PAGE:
*WHITE PAPER* The Sound of Music - How & Why the Speaker Cable Matters


G'DAY

I’ve spent a sizeable amount of the last year putting together this white paper: The Sound of Music and Error in Your Speaker Cables

Yes, I’ve done it for all the naysayers but mainly for all the cable advocates that know how you connect your separates determines the level of accuracy you can part from your system.

I’ve often theorized what is happening but now, here is some proof of what we are indeed hearing in speaker cables caused by the mismatch between the characteristic impedance of the speaker cable and the loudspeaker impedance.

I’ve included the circuit so you can build and test this out for yourselves.


Let the fun begin


Max Townshend 

Townshend Audio



F78318cb 1fc9 49a2 8d02 edd399ef66f5Ag insider logo xs@2xtownshend-audio
The only way to get a square wave out is to match the cable impedance to the load impedance. This is a standard way of determining the characteristic impedance of unknown coax cable. The trick was shown to me when I was working on the ill-fated Blue Streak Rocket development at the Weapons Research Establishment in Adelaide in the early 60s.
See my videos Geometry Matters on youtube.

Max
Audio2design is suggesting that transmission line theory does not apply at low frequencies. Well, it does, even at DC. see

https://www.youtube.com/watch?v=ozeYaikI11g&t=136s

And at 50/60Hz bigtime. 

Max
How many square waves do we experience in audio at 10KHz. The correct answer would be 0. That has a fundamental sine-wave component at 10Khz, and every single harmonic is inaudible. It is a meaningless test.

Cool, what does Rocket Development have to do with understanding electrical theory and transmission lines?

townshend-audio OP303 posts11-22-2020 9:53amThe only way to get a square wave out is to match the cable impedance to the load impedance. This is a standard way of determining the characteristic impedance of unknown coax cable. The trick was shown to me when I was working on the ill-fated Blue Streak Rocket development at the Weapons Research Establishment in Adelaide in the early 60s.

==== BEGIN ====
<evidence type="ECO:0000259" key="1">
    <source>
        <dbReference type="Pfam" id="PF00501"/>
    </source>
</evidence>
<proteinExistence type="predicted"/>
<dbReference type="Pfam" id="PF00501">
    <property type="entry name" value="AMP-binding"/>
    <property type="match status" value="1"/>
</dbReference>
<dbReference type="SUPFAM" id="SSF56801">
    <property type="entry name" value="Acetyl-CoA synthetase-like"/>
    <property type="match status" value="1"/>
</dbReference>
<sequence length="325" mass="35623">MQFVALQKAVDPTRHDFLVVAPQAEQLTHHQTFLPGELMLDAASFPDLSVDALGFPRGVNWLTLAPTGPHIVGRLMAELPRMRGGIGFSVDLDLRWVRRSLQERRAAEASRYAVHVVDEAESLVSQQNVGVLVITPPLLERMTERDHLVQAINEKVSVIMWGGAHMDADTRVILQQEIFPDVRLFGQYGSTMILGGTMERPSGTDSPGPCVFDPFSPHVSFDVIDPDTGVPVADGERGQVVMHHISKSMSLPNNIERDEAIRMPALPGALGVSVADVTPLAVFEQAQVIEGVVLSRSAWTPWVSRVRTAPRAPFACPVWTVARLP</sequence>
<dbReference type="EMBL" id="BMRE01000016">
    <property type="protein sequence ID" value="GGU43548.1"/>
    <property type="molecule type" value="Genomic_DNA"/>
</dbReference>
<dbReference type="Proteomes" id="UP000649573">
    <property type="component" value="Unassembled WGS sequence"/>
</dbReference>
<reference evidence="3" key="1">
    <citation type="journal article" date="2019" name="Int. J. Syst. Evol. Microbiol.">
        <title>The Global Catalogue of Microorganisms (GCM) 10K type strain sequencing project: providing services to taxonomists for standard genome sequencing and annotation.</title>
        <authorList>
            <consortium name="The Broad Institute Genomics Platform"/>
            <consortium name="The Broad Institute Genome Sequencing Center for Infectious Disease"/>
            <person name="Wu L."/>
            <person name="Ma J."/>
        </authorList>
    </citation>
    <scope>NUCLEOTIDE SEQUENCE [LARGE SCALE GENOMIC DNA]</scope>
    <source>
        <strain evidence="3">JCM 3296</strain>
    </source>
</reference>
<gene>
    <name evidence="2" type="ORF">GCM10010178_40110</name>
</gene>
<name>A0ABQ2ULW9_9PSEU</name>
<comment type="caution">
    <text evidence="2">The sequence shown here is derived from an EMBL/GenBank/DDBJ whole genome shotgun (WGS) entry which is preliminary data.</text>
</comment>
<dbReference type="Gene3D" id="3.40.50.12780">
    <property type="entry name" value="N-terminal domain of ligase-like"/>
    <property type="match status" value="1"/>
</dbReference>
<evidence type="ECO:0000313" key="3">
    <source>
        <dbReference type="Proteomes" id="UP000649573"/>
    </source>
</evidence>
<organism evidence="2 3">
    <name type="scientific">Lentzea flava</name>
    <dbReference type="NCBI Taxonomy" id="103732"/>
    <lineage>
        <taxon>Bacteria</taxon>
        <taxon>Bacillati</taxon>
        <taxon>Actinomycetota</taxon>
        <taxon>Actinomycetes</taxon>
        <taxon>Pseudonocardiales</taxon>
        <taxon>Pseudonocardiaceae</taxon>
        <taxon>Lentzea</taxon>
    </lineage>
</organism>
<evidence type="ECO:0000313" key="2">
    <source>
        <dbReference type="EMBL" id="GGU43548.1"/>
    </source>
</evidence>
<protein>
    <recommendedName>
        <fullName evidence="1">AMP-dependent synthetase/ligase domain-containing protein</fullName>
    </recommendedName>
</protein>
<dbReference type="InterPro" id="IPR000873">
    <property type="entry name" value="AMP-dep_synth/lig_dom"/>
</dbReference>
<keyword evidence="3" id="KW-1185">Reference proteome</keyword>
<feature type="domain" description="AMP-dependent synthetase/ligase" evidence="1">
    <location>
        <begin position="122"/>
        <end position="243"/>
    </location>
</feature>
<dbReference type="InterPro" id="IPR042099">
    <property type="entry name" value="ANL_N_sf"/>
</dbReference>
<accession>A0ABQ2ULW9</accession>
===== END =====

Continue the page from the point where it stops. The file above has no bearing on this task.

See my videos Geometry Matters on youtube.

Max


townshend-audio OP303 posts11-22-2020 9:59amAudio2design is suggesting that transmission line theory does not apply at low frequencies. Well, it does, even at DC. see....


Now you are lying to discredit me. In fact, I have specifically pointed out to others in this thread that transmission line effects absolutely come into play even at 1KM with audio frequencies. It is readily available for anyone to see in my posts. I have copied them below.

The video you posted is not showing transmission line effects for DC, it is showing transmission line effects for the transient when a voltage is connected which is of indeterminate (due to parasitics) but very high frequency. It is not "DC" at the point of turn on, it is a transient.


Please don’t get angry at me for your lack of understanding of a topic.


audio2design245 posts11-18-2020 10:20pm

Technically there are always reflections, however, the impact on power transfer at audio frequencies is several hundred db down.

audio2design245 posts11-21-2020 10:55am

A 100khz signal at 100 meters may only settle within 60db, a 40khz signal will be 150db down.

audio2design245 posts11-21-2020 4:21pm

.... kijanki, ... I would be careful with the 1000 meter example. In that case, the worse case would be -60db error at 20KHz, which could be argued as audible. That is worst case though. Odds are it will be much better.

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